The Just Spaces project has created a mobile web-based tool to gather data about public spaces and events, which can spur informed discussions.


We believe the tool is critical for UCD and other public space owners and managers to better understand the current status of public spaces and lay the foundation to answer the critical questions: Who is using our spaces? Who is not using our spaces? What kinds of interventions (e.g. programming, operations, design, regulations, security), if any, impact who does and does not use our spaces? 


The tool has three features that make it unique from any other product.
1) Collect and store data from observational and intercept surveys based on researcher- designed templates.
2) Compare demographic results to Census data for user-defined geographic areas that allow the user to see “who is not using a space” or simply see how respondents compare to the demographics of a user defined area. 
3) Open source design, so users can build improvements to the tool. Just Spaces is open source under the MIT license, which means that the code that powers the site is freely available for all to use without restriction. If you'd like to tinker with the code, or even stand up your own version of Just Spaces, you can fork the repository here and follow the setup instructions in the README. The code for Just Spaces was written by DataMade using a number of other open source tools, including Python, Django, and PostgreSQL.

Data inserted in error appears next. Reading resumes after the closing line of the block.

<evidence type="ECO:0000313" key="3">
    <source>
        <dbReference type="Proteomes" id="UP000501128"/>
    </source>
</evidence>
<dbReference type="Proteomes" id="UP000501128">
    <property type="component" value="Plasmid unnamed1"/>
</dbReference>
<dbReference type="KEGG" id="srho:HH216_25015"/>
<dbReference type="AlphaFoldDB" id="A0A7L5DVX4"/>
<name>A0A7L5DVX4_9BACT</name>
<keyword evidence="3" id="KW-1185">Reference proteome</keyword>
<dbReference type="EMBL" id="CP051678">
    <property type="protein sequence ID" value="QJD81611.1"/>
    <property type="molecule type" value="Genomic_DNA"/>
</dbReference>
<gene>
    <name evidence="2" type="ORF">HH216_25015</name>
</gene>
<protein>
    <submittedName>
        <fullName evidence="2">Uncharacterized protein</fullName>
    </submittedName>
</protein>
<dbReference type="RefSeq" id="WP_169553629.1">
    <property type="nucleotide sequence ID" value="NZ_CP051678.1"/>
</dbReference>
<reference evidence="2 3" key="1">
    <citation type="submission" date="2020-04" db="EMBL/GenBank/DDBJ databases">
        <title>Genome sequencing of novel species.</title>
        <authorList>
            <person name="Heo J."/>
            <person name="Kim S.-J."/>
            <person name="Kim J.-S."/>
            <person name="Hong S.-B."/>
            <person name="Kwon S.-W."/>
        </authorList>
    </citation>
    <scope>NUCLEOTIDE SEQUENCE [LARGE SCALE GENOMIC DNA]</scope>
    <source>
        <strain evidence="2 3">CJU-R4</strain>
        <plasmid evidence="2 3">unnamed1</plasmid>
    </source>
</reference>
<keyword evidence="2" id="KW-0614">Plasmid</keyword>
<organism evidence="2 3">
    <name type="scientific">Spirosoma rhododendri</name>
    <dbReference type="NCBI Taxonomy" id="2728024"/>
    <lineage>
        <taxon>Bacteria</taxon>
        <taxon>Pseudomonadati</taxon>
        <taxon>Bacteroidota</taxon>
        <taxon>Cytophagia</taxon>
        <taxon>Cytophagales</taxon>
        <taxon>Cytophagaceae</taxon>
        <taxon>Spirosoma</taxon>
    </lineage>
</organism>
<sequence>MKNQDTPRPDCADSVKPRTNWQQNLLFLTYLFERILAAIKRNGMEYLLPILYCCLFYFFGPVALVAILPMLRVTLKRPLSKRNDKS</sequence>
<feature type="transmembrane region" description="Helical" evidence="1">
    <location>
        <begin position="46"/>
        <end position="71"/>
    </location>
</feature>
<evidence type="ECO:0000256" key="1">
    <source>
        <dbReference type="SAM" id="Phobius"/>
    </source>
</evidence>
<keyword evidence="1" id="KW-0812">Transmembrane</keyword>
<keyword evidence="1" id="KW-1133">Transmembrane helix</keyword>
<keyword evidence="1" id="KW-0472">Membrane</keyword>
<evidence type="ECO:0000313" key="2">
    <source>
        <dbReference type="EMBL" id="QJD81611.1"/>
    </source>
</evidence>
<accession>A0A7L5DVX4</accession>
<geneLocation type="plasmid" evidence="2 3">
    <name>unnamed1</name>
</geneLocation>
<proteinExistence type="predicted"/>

We’ve created a FAQ about the features. 

The Just Spaces Tool

Just Spaces Beyond the Tool

For UCD the Just Spaces endeavor has been about much more than technology. It has been an opportunity to take stock of our work, convene stakeholders, listen to the community and our own employees.

We relocated a parklet in front of a laundromat to invite residents who may not frequent food establishments to use these spaces in both message and practice. We created a community vendor program for the Baltimore Avenue Dollar Stroll to formally engage and provide access to this signature event for neighborhood entrepreneurs. We reprogrammed our movie nights to include more films with directors and casts that are majority people of color and have welcomed record audiences to the series. Finally, we partnered with the Powelton Village Civic Association to create a historic signage program to highlight the role of notable women, people of color, and members of the LGBT community in the history of Powelton Village. We have also contributed to the public discourse in Philadelphia and beyond through presentations at Walk/Bike/Place, Philadelphia Urban Consulate, the American Society of Landscape Architects, publication in Traffic and Transit, and an event in collaboration with Urban Consulate.    

Using the Tool

To use the Just Spaces tool, please fill out this short form. You will receive an email within 1-2 business days with unique login information. Each user should submit the form separately, but multiple user accounts may be created for a single organization/agency.